SUDs constitute the best alternative to reusable duodenoscopes. In addition to removal of the contamination danger, financial considerations, the ease of reprocessing, workflow efficiencies, and productiveness are beneficial. However, reusable duodenoscopes with removable/disposable endcaps are satisfactory in most cases. SUDs are particularly necessary in high-risk cases, such as in immunocompromised patients, or in patients known to be infected with multidrug-resistant organisms. SUDs can also be used in emergency situations outside of the endoscopy unit, such as in the intensive care unit, emergency room, or operating room.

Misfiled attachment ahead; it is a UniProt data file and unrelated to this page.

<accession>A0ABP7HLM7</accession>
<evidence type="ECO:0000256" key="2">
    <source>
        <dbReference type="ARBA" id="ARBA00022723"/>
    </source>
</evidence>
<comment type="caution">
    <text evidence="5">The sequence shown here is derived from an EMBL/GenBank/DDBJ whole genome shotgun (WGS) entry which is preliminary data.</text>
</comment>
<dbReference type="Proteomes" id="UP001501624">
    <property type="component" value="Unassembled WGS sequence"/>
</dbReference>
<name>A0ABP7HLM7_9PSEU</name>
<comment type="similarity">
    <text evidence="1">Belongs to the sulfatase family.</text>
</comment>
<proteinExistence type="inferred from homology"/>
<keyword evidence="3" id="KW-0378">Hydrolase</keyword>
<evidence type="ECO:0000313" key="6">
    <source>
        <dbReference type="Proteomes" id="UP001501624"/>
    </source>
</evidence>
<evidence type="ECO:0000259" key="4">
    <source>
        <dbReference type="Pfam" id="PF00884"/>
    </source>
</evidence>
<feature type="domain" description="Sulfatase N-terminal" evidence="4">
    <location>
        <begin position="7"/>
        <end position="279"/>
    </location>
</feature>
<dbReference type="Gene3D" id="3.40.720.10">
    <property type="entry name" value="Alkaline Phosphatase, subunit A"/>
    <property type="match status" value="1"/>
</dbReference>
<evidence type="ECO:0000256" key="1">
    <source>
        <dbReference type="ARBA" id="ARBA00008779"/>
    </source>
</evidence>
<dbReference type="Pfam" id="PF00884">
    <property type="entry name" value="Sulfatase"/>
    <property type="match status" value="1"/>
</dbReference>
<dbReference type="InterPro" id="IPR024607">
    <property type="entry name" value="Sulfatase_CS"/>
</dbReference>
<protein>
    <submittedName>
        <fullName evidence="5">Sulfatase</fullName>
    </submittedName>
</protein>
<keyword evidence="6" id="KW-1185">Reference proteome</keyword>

No potential conflict of interest relevant to this article was reported.